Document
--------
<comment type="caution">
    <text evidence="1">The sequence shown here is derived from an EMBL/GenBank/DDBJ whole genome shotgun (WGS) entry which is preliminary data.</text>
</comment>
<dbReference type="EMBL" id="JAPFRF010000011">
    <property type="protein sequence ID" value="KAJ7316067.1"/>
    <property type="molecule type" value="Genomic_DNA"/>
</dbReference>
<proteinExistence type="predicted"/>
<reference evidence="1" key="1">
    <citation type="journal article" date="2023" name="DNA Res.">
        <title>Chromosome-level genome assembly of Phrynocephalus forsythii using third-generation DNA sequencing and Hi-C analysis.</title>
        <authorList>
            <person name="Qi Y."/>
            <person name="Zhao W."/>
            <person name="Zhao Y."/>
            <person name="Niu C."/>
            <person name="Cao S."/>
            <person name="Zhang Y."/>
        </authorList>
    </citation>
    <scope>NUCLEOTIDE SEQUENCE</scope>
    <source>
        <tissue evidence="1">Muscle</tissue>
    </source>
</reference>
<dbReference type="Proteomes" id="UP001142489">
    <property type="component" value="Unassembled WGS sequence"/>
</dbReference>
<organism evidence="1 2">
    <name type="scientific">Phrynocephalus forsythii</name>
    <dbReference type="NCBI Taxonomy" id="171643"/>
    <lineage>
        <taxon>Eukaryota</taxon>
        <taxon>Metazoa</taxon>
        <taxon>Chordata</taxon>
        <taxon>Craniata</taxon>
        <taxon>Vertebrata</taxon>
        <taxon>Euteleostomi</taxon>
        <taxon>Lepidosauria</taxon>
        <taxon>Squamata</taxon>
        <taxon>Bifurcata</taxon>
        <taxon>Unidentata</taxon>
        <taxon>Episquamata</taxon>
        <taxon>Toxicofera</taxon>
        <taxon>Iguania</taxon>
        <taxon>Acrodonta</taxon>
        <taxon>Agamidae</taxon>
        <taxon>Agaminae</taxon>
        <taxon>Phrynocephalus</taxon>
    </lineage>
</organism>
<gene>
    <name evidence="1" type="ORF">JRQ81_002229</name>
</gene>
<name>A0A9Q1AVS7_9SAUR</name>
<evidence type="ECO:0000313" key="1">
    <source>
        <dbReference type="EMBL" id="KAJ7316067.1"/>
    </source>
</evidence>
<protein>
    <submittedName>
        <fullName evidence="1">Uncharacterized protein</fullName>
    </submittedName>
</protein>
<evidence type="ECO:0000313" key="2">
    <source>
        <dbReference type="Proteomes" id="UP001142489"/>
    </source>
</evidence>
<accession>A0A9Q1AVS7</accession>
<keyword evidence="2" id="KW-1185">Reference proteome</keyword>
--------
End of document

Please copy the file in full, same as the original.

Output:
<comment type="caution">
    <text evidence="1">The sequence shown here is derived from an EMBL/GenBank/DDBJ whole genome shotgun (WGS) entry which is preliminary data.</text>
</comment>
<dbReference type="EMBL" id="JAPFRF010000011">
    <property type="protein sequence ID" value="KAJ7316067.1"/>
    <property type="molecule type" value="Genomic_DNA"/>
</dbReference>
<proteinExistence type="predicted"/>
<reference evidence="1" key="1">
    <citation type="journal article" date="2023" name="DNA Res.">
        <title>Chromosome-level genome assembly of Phrynocephalus forsythii using third-generation DNA sequencing and Hi-C analysis.</title>
        <authorList>
            <person name="Qi Y."/>
            <person name="Zhao W."/>
            <person name="Zhao Y."/>
            <person name="Niu C."/>
            <person name="Cao S."/>
            <person name="Zhang Y."/>
        </authorList>
    </citation>
    <scope>NUCLEOTIDE SEQUENCE</scope>
    <source>
        <tissue evidence="1">Muscle</tissue>
    </source>
</reference>
<dbReference type="Proteomes" id="UP001142489">
    <property type="component" value="Unassembled WGS sequence"/>
</dbReference>
<organism evidence="1 2">
    <name type="scientific">Phrynocephalus forsythii</name>
    <dbReference type="NCBI Taxonomy" id="171643"/>
    <lineage>
        <taxon>Eukaryota</taxon>
        <taxon>Metazoa</taxon>
        <taxon>Chordata</taxon>
        <taxon>Craniata</taxon>
        <taxon>Vertebrata</taxon>
        <taxon>Euteleostomi</taxon>
        <taxon>Lepidosauria</taxon>
        <taxon>Squamata</taxon>
        <taxon>Bifurcata</taxon>
        <taxon>Unidentata</taxon>
        <taxon>Episquamata</taxon>
        <taxon>Toxicofera</taxon>
        <taxon>Iguania</taxon>
        <taxon>Acrodonta</taxon>
        <taxon>Agamidae</taxon>
        <taxon>Agaminae</taxon>
        <taxon>Phrynocephalus</taxon>
    </lineage>
</organism>
<gene>
    <name evidence="1" type="ORF">JRQ81_002229</name>
</gene>
<name>A0A9Q1AVS7_9SAUR</name>
<evidence type="ECO:0000313" key="1">
    <source>
        <dbReference type="EMBL" id="KAJ7316067.1"/>
    </source>
</evidence>
<protein>
    <submittedName>
        <fullName evidence="1">Uncharacterized protein</fullName>
    </submittedName>
</protein>
<evidence type="ECO:0000313" key="2">
    <source>
        <dbReference type="Proteomes" id="UP001142489"/>
    </source>
</evidence>
<accession>A0A9Q1AVS7</accession>
<keyword evidence="2" id="KW-1185">Reference proteome</keyword>